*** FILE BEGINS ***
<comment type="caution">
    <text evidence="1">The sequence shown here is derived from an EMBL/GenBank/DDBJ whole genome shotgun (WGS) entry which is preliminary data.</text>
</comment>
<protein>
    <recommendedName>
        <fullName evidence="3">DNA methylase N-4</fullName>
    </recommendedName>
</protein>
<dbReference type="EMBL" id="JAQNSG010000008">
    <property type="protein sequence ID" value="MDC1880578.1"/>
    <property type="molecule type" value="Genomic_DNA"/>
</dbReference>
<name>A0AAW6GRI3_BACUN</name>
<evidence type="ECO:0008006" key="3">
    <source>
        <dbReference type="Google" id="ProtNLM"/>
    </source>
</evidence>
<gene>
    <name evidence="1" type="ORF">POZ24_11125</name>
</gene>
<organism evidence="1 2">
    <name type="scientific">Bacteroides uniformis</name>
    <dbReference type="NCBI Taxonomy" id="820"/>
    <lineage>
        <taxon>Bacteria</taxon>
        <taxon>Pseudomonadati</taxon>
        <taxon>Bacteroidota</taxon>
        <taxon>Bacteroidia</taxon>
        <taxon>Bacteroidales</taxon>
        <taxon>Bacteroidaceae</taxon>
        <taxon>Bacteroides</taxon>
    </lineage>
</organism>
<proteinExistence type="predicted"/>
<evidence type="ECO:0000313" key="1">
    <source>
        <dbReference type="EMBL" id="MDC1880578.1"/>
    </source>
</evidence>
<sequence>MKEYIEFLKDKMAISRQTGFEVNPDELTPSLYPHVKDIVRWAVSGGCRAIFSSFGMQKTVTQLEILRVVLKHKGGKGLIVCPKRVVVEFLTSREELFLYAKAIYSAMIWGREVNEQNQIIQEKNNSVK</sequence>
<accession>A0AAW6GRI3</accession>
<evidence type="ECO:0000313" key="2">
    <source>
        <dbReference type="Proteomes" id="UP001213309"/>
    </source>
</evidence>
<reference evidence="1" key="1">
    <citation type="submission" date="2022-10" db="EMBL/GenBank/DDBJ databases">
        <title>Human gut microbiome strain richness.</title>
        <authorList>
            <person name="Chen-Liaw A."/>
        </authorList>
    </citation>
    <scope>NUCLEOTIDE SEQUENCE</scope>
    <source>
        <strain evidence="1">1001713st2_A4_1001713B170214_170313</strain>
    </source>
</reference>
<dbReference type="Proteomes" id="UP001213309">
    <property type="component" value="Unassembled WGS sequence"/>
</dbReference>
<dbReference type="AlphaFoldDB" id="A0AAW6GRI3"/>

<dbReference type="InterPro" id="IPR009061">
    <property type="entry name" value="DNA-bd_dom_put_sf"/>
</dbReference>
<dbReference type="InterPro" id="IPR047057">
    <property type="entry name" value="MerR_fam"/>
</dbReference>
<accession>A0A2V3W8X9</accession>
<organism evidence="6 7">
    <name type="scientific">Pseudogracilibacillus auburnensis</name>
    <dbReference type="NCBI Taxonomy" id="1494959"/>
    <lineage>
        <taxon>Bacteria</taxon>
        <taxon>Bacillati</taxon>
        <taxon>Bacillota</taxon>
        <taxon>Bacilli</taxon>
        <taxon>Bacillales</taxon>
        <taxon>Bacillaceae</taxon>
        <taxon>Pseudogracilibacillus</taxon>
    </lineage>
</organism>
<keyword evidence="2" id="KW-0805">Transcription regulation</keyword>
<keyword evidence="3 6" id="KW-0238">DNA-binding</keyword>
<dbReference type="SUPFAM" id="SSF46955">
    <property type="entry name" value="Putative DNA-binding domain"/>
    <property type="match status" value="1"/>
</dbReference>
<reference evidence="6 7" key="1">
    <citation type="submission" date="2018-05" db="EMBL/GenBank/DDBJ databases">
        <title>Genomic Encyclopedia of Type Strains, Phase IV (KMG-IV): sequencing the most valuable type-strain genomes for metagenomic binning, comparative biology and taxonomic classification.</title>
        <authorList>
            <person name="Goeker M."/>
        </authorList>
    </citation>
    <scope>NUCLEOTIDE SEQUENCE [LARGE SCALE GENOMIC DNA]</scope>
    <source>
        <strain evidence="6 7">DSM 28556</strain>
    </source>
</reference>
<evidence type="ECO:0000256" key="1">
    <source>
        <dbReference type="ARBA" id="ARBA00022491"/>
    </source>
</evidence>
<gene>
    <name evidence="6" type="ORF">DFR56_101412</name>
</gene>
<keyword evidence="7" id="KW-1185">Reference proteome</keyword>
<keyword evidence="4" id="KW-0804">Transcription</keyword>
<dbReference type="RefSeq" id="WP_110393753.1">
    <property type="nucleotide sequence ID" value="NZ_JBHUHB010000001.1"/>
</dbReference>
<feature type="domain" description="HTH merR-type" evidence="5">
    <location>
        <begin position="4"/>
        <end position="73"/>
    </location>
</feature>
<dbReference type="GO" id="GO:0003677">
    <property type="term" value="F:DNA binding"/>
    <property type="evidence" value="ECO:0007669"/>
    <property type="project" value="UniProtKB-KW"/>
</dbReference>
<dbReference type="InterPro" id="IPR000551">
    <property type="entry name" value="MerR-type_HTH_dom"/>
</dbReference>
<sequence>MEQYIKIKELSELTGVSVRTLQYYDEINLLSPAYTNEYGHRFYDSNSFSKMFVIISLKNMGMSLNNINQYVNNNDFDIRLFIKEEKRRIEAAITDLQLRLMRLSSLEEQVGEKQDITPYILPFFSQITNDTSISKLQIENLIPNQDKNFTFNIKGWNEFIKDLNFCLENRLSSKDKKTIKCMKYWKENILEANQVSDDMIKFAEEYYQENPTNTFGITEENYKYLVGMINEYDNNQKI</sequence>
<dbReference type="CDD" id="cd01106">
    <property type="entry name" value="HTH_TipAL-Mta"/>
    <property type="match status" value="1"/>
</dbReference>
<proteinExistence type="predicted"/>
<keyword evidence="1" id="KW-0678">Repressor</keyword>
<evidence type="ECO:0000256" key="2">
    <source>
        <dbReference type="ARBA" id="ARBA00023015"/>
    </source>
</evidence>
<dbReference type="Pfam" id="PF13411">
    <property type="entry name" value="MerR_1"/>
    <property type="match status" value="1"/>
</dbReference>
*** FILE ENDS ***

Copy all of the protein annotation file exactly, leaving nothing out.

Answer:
<comment type="caution">
    <text evidence="1">The sequence shown here is derived from an EMBL/GenBank/DDBJ whole genome shotgun (WGS) entry which is preliminary data.</text>
</comment>
<protein>
    <recommendedName>
        <fullName evidence="3">DNA methylase N-4</fullName>
    </recommendedName>
</protein>
<dbReference type="EMBL" id="JAQNSG010000008">
    <property type="protein sequence ID" value="MDC1880578.1"/>
    <property type="molecule type" value="Genomic_DNA"/>
</dbReference>
<name>A0AAW6GRI3_BACUN</name>
<evidence type="ECO:0008006" key="3">
    <source>
        <dbReference type="Google" id="ProtNLM"/>
    </source>
</evidence>
<gene>
    <name evidence="1" type="ORF">POZ24_11125</name>
</gene>
<organism evidence="1 2">
    <name type="scientific">Bacteroides uniformis</name>
    <dbReference type="NCBI Taxonomy" id="820"/>
    <lineage>
        <taxon>Bacteria</taxon>
        <taxon>Pseudomonadati</taxon>
        <taxon>Bacteroidota</taxon>
        <taxon>Bacteroidia</taxon>
        <taxon>Bacteroidales</taxon>
        <taxon>Bacteroidaceae</taxon>
        <taxon>Bacteroides</taxon>
    </lineage>
</organism>
<proteinExistence type="predicted"/>
<evidence type="ECO:0000313" key="1">
    <source>
        <dbReference type="EMBL" id="MDC1880578.1"/>
    </source>
</evidence>
<sequence>MKEYIEFLKDKMAISRQTGFEVNPDELTPSLYPHVKDIVRWAVSGGCRAIFSSFGMQKTVTQLEILRVVLKHKGGKGLIVCPKRVVVEFLTSREELFLYAKAIYSAMIWGREVNEQNQIIQEKNNSVK</sequence>
<accession>A0AAW6GRI3</accession>
<evidence type="ECO:0000313" key="2">
    <source>
        <dbReference type="Proteomes" id="UP001213309"/>
    </source>
</evidence>
<reference evidence="1" key="1">
    <citation type="submission" date="2022-10" db="EMBL/GenBank/DDBJ databases">
        <title>Human gut microbiome strain richness.</title>
        <authorList>
            <person name="Chen-Liaw A."/>
        </authorList>
    </citation>
    <scope>NUCLEOTIDE SEQUENCE</scope>
    <source>
        <strain evidence="1">1001713st2_A4_1001713B170214_170313</strain>
    </source>
</reference>
<dbReference type="Proteomes" id="UP001213309">
    <property type="component" value="Unassembled WGS sequence"/>
</dbReference>
<dbReference type="AlphaFoldDB" id="A0AAW6GRI3"/>

<dbReference type="InterPro" id="IPR009061">
    <property type="entry name" value="DNA-bd_dom_put_sf"/>
</dbReference>
<dbReference type="InterPro" id="IPR047057">
    <property type="entry name" value="MerR_fam"/>
</dbReference>
<accession>A0A2V3W8X9</accession>
<organism evidence="6 7">
    <name type="scientific">Pseudogracilibacillus auburnensis</name>
    <dbReference type="NCBI Taxonomy" id="1494959"/>
    <lineage>
        <taxon>Bacteria</taxon>
        <taxon>Bacillati</taxon>
        <taxon>Bacillota</taxon>
        <taxon>Bacilli</taxon>
        <taxon>Bacillales</taxon>
        <taxon>Bacillaceae</taxon>
        <taxon>Pseudogracilibacillus</taxon>
    </lineage>
</organism>
<keyword evidence="2" id="KW-0805">Transcription regulation</keyword>
<keyword evidence="3 6" id="KW-0238">DNA-binding</keyword>
<dbReference type="SUPFAM" id="SSF46955">
    <property type="entry name" value="Putative DNA-binding domain"/>
    <property type="match status" value="1"/>
</dbReference>
<reference evidence="6 7" key="1">
    <citation type="submission" date="2018-05" db="EMBL/GenBank/DDBJ databases">
        <title>Genomic Encyclopedia of Type Strains, Phase IV (KMG-IV): sequencing the most valuable type-strain genomes for metagenomic binning, comparative biology and taxonomic classification.</title>
        <authorList>
            <person name="Goeker M."/>
        </authorList>
    </citation>
    <scope>NUCLEOTIDE SEQUENCE [LARGE SCALE GENOMIC DNA]</scope>
    <source>
        <strain evidence="6 7">DSM 28556</strain>
    </source>
</reference>
<evidence type="ECO:0000256" key="1">
    <source>
        <dbReference type="ARBA" id="ARBA00022491"/>
    </source>
</evidence>
<gene>
    <name evidence="6" type="ORF">DFR56_101412</name>
</gene>
<keyword evidence="7" id="KW-1185">Reference proteome</keyword>
<keyword evidence="4" id="KW-0804">Transcription</keyword>
<dbReference type="RefSeq" id="WP_110393753.1">
    <property type="nucleotide sequence ID" value="NZ_JBHUHB010000001.1"/>
</dbReference>
<feature type="domain" description="HTH merR-type" evidence="5">
    <location>
        <begin position="4"/>
        <end position="73"/>
    </location>
</feature>
<dbReference type="GO" id="GO:0003677">
    <property type="term" value="F:DNA binding"/>
    <property type="evidence" value="ECO:0007669"/>
    <property type="project" value="UniProtKB-KW"/>
</dbReference>
<dbReference type="InterPro" id="IPR000551">
    <property type="entry name" value="MerR-type_HTH_dom"/>
</dbReference>
<sequence>MEQYIKIKELSELTGVSVRTLQYYDEINLLSPAYTNEYGHRFYDSNSFSKMFVIISLKNMGMSLNNINQYVNNNDFDIRLFIKEEKRRIEAAITDLQLRLMRLSSLEEQVGEKQDITPYILPFFSQITNDTSISKLQIENLIPNQDKNFTFNIKGWNEFIKDLNFCLENRLSSKDKKTIKCMKYWKENILEANQVSDDMIKFAEEYYQENPTNTFGITEENYKYLVGMINEYDNNQKI</sequence>
<dbReference type="CDD" id="cd01106">
    <property type="entry name" value="HTH_TipAL-Mta"/>
    <property type="match status" value="1"/>
</dbReference>
<proteinExistence type="predicted"/>
<keyword evidence="1" id="KW-0678">Repressor</keyword>
<evidence type="ECO:0000256" key="2">
    <source>
        <dbReference type="ARBA" id="ARBA00023015"/>
    </source>
</evidence>
<dbReference type="Pfam" id="PF13411">
    <property type="entry name" value="MerR_1"/>
    <property type="match status" value="1"/>
</dbReference>